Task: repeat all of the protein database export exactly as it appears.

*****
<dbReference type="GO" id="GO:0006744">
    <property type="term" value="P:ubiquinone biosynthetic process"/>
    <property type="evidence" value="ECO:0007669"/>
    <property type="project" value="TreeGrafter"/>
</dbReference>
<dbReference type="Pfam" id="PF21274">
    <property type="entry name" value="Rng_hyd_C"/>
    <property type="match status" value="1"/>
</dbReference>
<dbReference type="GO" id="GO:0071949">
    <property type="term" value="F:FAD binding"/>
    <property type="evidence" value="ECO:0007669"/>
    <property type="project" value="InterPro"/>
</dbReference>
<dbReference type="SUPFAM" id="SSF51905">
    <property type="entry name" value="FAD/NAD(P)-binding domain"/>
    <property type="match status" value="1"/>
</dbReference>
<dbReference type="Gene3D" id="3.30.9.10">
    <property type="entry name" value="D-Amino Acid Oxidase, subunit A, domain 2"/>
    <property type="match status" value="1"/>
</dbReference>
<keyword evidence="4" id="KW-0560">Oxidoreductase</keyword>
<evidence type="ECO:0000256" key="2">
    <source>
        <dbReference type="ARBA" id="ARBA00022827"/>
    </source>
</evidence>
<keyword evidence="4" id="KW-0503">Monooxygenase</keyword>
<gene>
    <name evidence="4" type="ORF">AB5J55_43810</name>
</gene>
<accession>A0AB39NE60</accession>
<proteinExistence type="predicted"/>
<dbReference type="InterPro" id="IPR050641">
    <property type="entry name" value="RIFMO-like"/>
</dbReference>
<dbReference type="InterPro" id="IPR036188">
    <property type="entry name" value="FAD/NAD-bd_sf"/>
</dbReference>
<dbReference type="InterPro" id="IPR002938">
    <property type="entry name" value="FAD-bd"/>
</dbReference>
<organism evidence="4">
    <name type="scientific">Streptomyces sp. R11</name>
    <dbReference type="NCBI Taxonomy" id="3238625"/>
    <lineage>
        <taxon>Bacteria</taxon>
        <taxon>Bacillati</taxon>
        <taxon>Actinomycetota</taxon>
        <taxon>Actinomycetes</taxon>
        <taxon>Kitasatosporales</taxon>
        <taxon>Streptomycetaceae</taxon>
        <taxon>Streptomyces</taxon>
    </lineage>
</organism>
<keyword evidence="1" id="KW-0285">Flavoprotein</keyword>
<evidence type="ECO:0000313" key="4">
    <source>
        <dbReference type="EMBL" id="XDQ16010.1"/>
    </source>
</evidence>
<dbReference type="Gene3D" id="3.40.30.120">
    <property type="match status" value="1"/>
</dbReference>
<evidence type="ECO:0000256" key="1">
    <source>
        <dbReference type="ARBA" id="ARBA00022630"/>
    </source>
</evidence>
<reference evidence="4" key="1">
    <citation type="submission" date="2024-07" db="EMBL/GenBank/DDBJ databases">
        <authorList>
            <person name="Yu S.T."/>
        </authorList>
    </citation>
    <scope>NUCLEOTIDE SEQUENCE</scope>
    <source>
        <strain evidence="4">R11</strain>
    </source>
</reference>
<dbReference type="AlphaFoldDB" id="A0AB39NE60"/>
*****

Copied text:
<dbReference type="GO" id="GO:0006744">
    <property type="term" value="P:ubiquinone biosynthetic process"/>
    <property type="evidence" value="ECO:0007669"/>
    <property type="project" value="TreeGrafter"/>
</dbReference>
<dbReference type="Pfam" id="PF21274">
    <property type="entry name" value="Rng_hyd_C"/>
    <property type="match status" value="1"/>
</dbReference>
<dbReference type="GO" id="GO:0071949">
    <property type="term" value="F:FAD binding"/>
    <property type="evidence" value="ECO:0007669"/>
    <property type="project" value="InterPro"/>
</dbReference>
<dbReference type="SUPFAM" id="SSF51905">
    <property type="entry name" value="FAD/NAD(P)-binding domain"/>
    <property type="match status" value="1"/>
</dbReference>
<dbReference type="Gene3D" id="3.30.9.10">
    <property type="entry name" value="D-Amino Acid Oxidase, subunit A, domain 2"/>
    <property type="match status" value="1"/>
</dbReference>
<keyword evidence="4" id="KW-0560">Oxidoreductase</keyword>
<evidence type="ECO:0000256" key="2">
    <source>
        <dbReference type="ARBA" id="ARBA00022827"/>
    </source>
</evidence>
<keyword evidence="4" id="KW-0503">Monooxygenase</keyword>
<gene>
    <name evidence="4" type="ORF">AB5J55_43810</name>
</gene>
<accession>A0AB39NE60</accession>
<proteinExistence type="predicted"/>
<dbReference type="InterPro" id="IPR050641">
    <property type="entry name" value="RIFMO-like"/>
</dbReference>
<dbReference type="InterPro" id="IPR036188">
    <property type="entry name" value="FAD/NAD-bd_sf"/>
</dbReference>
<dbReference type="InterPro" id="IPR002938">
    <property type="entry name" value="FAD-bd"/>
</dbReference>
<organism evidence="4">
    <name type="scientific">Streptomyces sp. R11</name>
    <dbReference type="NCBI Taxonomy" id="3238625"/>
    <lineage>
        <taxon>Bacteria</taxon>
        <taxon>Bacillati</taxon>
        <taxon>Actinomycetota</taxon>
        <taxon>Actinomycetes</taxon>
        <taxon>Kitasatosporales</taxon>
        <taxon>Streptomycetaceae</taxon>
        <taxon>Streptomyces</taxon>
    </lineage>
</organism>
<keyword evidence="1" id="KW-0285">Flavoprotein</keyword>
<evidence type="ECO:0000313" key="4">
    <source>
        <dbReference type="EMBL" id="XDQ16010.1"/>
    </source>
</evidence>
<dbReference type="Gene3D" id="3.40.30.120">
    <property type="match status" value="1"/>
</dbReference>
<evidence type="ECO:0000256" key="1">
    <source>
        <dbReference type="ARBA" id="ARBA00022630"/>
    </source>
</evidence>
<reference evidence="4" key="1">
    <citation type="submission" date="2024-07" db="EMBL/GenBank/DDBJ databases">
        <authorList>
            <person name="Yu S.T."/>
        </authorList>
    </citation>
    <scope>NUCLEOTIDE SEQUENCE</scope>
    <source>
        <strain evidence="4">R11</strain>
    </source>
</reference>
<dbReference type="AlphaFoldDB" id="A0AB39NE60"/>